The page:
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History
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The human skull is used universally as a symbol of death.
The human skull is used universally as a symbol of death.
A flower, a skull, and an hourglass stand for life, death, and time in this 17th-century painting by Philippe de Champaigne.
A flower, a skull, and an hourglass stand for life, death, and time in this 17th-century painting by Philippe de Champaigne.
French – 16th-/17th-century ivory pendant, Monk and Death, recalling mortality and the certainty of death (Walters Art Museum)
French – 16th-/17th-century ivory pendant, Monk and Death, recalling mortality and the certainty of death (Walters Art Museum)
The Premature Burial, Antoine Wiertz's painting of a man buried alive, 1854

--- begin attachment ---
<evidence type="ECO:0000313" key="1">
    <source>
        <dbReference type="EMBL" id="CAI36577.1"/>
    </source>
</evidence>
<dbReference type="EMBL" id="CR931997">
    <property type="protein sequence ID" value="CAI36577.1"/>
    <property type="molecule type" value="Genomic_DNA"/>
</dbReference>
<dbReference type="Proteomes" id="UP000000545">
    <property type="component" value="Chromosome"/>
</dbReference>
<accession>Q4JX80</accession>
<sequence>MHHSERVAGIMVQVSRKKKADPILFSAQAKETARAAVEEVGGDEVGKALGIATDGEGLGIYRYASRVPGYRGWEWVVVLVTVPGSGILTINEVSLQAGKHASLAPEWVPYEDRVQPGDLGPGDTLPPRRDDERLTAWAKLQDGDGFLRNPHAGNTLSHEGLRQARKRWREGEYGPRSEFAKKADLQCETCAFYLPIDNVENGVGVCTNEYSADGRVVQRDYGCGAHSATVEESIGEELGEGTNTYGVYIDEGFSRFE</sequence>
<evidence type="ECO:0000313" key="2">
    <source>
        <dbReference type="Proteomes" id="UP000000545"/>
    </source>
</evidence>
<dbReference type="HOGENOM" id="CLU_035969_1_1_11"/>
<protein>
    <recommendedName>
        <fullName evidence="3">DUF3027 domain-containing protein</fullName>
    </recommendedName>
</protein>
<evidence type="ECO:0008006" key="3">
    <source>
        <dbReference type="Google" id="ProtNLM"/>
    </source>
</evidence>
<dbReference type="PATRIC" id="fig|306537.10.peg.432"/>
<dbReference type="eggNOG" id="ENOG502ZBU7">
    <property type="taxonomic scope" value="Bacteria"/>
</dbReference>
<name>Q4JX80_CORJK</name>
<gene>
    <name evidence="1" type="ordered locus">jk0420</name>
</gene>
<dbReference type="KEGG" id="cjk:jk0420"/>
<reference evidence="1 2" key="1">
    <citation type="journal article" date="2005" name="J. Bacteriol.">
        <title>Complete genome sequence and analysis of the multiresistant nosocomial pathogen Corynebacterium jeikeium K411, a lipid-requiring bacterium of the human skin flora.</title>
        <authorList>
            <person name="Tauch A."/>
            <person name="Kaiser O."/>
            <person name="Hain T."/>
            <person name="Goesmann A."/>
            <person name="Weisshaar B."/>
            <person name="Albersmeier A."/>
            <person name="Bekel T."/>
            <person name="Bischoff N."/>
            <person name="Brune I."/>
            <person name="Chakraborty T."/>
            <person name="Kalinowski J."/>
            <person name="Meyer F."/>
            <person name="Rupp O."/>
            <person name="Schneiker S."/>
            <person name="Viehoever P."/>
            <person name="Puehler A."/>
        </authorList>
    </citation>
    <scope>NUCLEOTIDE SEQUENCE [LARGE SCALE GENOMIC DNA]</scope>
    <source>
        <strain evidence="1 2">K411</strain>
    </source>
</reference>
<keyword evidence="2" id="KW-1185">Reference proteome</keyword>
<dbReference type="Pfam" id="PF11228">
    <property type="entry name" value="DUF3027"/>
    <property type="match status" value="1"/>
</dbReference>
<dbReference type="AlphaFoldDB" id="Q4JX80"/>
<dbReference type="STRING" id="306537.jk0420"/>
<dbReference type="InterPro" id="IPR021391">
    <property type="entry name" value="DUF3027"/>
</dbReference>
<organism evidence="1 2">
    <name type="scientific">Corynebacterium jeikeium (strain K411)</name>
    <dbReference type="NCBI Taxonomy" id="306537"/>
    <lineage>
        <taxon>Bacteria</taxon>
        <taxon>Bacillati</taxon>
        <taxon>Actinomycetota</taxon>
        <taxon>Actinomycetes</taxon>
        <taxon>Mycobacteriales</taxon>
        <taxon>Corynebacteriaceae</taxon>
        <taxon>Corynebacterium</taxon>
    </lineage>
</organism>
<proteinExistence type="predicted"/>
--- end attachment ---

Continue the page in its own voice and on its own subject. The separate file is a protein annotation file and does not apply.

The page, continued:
The Premature Burial, Antoine Wiertz's painting of a man buried alive, 1854
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Life
Life
Animal corpses, like this African buffalo, are recycled by the ecosystem, providing energy and nutrients for living organisms.
Animal corpses, like this African buffalo, are recycled by the ecosystem, providing energy and nutrients for living organisms.
Adenoviruses as seen under an electron microscope
Adenoviruses as seen under an electron microscope
Cyanobacteria dramatically changed the composition of life forms on Earth by leading to the near-extinction of oxygen-intolerant organisms.
Cyanobacteria dramatically changed the composition of life forms on Earth by leading to the near-extinction of oxygen-intolerant organisms.